— With pra pra, 1. To pass over, Mahābhārata 4, 1546. 2. To propagate, Mahābhārata 3, 8149. [Causal.] 1. To extend, Mahābhārata 3, 8647. 2. To persuade, [Kathāsaritsāgara, (ed. Brockhaus.)] 26, 243. 3. To deceive, [Mṛcchakaṭikā, (ed. Stenzler.)] 82, 2.

— With vipra vi-pra, To deceive, [Śatruṃjayamāhātmya, (ed. A. Weber.)] 10, 121.

— With vi vi, 1. To cross, [Raghuvaṃśa, (ed. Stenzler.)] 6, 77. 2. To grant, Mahābhārata 1, 4498; to favour with (with acc.), [Pañcatantra] 127, 21; to allow, Mahābhārata 3, 1681. 3. To give (as medicine), [Suśruta] 2, 337, 9. 4. To give away, [Bhartṛhari, (ed. Bohlen.)] 3, 86. 5. To perform, [Bhāgavata-Purāṇa, (ed. Burnouf.)] 3, 15, 24; to fight (a battle), [Rājataraṅgiṇī] 5, 135. 6. To produce, [Kirātārjunīya] 5, 31.

— With sam sam, To cross, Mahābhārata 1, 5887. 2. To overcome, Mahābhārata 12, 11161. 3. To attain, [Rāmāyaṇa] 5, 35, 5. 4. To be saved, [Rājataraṅgiṇī] 4, 528. 5. To save, Mahābhārata 13, 4155. [Causal.] 1. To bring over, [Rāmāyaṇa] 2, 89, 8. 2. To save, [Mānavadharmaśāstra] 9, 139. 3. To persuade, Mahābhārata 14, 2310. 4. To deceive, Kām. Nītis. 14, 4.

— Cf. (end), (to rise), (Causal), (i. e. cf. ved. tarūtṛ and tul), etc.: [Latin] terminus; cf. tul, trā.

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Tri (त्रि).—numeral, f. tisṛ, Three, [Mānavadharmaśāstra] 2, 229.

Source: Cologne Digital Sanskrit Dictionaries: Cappeller Sanskrit-English Dictionary

Tṛ (तृ).—tarati tarate tirati tirate turati turate titarti tarute [participle] tīrṇa ([with] act. & pass. mg) cross over, get through, overcome, subdue, escape; float, swim, rush on; be saved, survive; [Middle] emulate, content, also = [Causative] tārayati, te lead or help over ([accusative]), bring to ([accusative] or [dative]), further, save. [Desiderative] titīrṣati, te wish to pass over or to arrive at ([accusative]). [Intensive] tartarīti, tarītarti, [participle] tarītrat get through, be victorious or fortunate.

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Tri (त्रि).—[masculine] [neuter] [plural] three.

Source: Cologne Digital Sanskrit Dictionaries: Monier-Williams Sanskrit-English Dictionary

1) Tṛ (तृ):—n. (= stṛ) [nominative case] [plural] tāras, the stars, [Ṛg-veda viii, 55, 2]

2) cf. tārā.

3) Tṝ (तॄ):—[class] 1. [Parasmaipada] (rarely [Ātmanepada]) tarati ([subjunctive] tarat [imperfect tense] atarat, p. tarat [infinitive mood] taradhyai, rīṣani, [Ṛg-veda]) [class] 5. tarute ([x, 76, 2]; [Potential] 1. [plural] turyāma, [v f.]) [class] 3. titarti ([Bhāgavata-purāṇa]; p. [nominative case] [plural] titratas, [Ṛg-veda ii, 31, 2]; [Potential] tuturyāt, [v f.; viii]), with prepositions [Vedic or Veda] chiefly [class] 6. [Ātmanepada] [Parasmaipada] (tirate [subjunctive] tirāti [imperfect tense] atirat, p. tirat [infinitive mood] tiram, tire, [Ṛg-veda]; [Aorist] atārīt, [i, vii]; 1. [plural] riṣma, [i, vii], rima, [viii, 13, 21]; taruṣante, [v], ta i, ṣema, [vii] cf. [Pāṇini 3-1, 85; Kāśikā-vṛtti]; [Ātmanepada] and [Passive voice] -tāri, [Ṛg-veda]; [Parasmaipada] atārṣīt, [Bhāgavata-purāṇa]; ṣam, [Mahābhārata; Daśakumāra-carita]; [perfect tense] tatāra, [Ṛg-veda] etc.; 3. [plural] titirur, [i f.]; teritha, ratur, [Pāṇini 6-4, 122]; p. titirvas [genitive case] tataruṣas, [Ṛg-veda]; [future] tariṣyati, rīṣ, taritā, rītā cf. pra-tar [Pāṇini 7-2, 38]; tarutā, [Ṛg-veda i]; Prec. tīryāt, tariṣīṣṭa, [Vopadeva]; [infinitive mood] tartum, [Mahābhārata; Rāmāyaṇa]; rīt, [iv f.] rit, [Mahābhārata i; Harivaṃśa; Rāmāyaṇa v]; [indeclinable participle] tīrtvā, [Atharva-veda]; -tūrya See vi-)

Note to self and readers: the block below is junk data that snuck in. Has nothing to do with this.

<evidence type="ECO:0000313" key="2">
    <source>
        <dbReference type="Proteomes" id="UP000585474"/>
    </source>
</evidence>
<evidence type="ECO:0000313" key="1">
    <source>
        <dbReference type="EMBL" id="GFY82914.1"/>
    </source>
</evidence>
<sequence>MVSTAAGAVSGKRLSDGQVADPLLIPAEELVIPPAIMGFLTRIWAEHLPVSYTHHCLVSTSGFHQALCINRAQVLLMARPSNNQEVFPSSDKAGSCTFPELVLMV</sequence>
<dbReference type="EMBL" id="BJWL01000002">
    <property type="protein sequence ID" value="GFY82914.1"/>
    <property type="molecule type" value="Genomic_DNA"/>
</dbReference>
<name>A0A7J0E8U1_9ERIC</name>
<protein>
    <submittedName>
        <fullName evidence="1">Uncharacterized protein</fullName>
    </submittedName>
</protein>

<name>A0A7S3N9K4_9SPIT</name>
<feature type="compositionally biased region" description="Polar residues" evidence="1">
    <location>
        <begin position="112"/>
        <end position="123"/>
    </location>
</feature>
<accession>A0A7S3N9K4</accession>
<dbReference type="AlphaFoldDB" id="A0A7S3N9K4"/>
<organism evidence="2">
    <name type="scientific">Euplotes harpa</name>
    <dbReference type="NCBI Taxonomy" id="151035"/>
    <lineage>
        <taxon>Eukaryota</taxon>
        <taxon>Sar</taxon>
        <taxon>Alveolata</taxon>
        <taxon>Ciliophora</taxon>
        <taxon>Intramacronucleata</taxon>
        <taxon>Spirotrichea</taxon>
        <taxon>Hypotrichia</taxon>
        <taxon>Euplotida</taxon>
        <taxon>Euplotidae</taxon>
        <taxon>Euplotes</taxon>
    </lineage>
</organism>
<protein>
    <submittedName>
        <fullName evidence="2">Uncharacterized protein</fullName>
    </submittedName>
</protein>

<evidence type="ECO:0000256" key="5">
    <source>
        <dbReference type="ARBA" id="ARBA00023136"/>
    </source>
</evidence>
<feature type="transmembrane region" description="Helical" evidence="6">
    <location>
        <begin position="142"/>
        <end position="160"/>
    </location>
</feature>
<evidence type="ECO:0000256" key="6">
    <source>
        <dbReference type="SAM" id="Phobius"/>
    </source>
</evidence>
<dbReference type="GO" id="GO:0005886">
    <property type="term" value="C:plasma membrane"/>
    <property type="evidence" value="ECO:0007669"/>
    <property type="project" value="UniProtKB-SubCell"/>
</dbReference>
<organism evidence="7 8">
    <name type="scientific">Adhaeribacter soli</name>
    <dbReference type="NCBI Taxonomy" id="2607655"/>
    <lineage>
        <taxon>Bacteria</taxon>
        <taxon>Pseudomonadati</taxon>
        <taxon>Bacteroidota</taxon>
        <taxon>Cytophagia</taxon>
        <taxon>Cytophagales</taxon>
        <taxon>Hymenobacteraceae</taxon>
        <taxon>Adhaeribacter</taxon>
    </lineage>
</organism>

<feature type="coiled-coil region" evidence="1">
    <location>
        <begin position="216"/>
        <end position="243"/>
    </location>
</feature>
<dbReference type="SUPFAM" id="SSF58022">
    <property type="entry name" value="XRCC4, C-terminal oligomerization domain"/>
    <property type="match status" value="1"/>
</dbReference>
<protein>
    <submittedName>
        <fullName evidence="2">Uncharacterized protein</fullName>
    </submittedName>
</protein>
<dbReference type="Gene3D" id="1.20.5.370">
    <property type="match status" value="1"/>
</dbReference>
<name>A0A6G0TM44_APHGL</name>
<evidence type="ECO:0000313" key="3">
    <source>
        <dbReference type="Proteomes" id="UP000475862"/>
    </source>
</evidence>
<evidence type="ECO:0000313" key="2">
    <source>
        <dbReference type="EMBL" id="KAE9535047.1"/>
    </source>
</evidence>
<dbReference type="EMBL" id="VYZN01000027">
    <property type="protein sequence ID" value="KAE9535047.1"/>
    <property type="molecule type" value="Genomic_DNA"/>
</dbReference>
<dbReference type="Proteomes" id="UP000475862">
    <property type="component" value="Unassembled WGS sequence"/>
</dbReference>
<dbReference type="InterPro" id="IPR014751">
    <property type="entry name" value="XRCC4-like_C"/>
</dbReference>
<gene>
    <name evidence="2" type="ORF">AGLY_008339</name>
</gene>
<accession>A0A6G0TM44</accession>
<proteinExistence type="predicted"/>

—to pass across or over, cross over (a river), sail across, [Ṛg-veda] etc.;

—to float, swim, [Varāha-mihira’s Bṛhat-saṃhitā lxxx, 14; Bhaṭṭi-kāvya xii; Cāṇakya];

—to get through, attain an end or aim, live through (a definite period), study to the end, [Ṛg-veda] etc.;

—to fulfil, accomplish, perform, [Rāmāyaṇa i f.];

—to surpass, overcome, subdue, escape, [Ṛg-veda] etc.;

—to acquire, gain, [viii, 100, 8; Mahābhārata xii; Rāmāyaṇa];—[Ātmanepada] to contend, compete, [Ṛg-veda i, 132, 5];

—to carry through or over, save, [vii, 18, 6; Mahābhārata i, iii] :—[Causal] tārayati (p. rayat) to carry or lead over or across, [Kauśika-sūtra; Mahābhārata] etc.;

—to cause to arrive at, [Atharva-veda xviii; Praśna-upaniṣad vi, 8];

—to rescue, save, liberate from ([ablative]), [Manu-smṛti; Mahābhārata] etc.:—[Desiderative] titīrṣati (also titariṣati, rīṣ, [Pāṇini 7-2, 41]; p. [Ātmanepada] titīrṣamāṇa, [Mahābhārata xiii, 2598])

—to wish to cross or reach by crossing, [Kaṭha-upaniṣad; Mahābhārata; Bhāgavata-purāṇa iv] :—[Intensive] tartarīti (2. [dual number] rīthas; p. [genitive case] tarilratas [Pāṇini 7-4, 65]; See also vi-; tātarti, [92] [Scholiast or Commentator])

—to reach the end by passing or running or living through, [Ṛg-veda];—

4) cf. tara, tiras, tīrṇa; [Latin] termo, trans; [Gothic] thairh.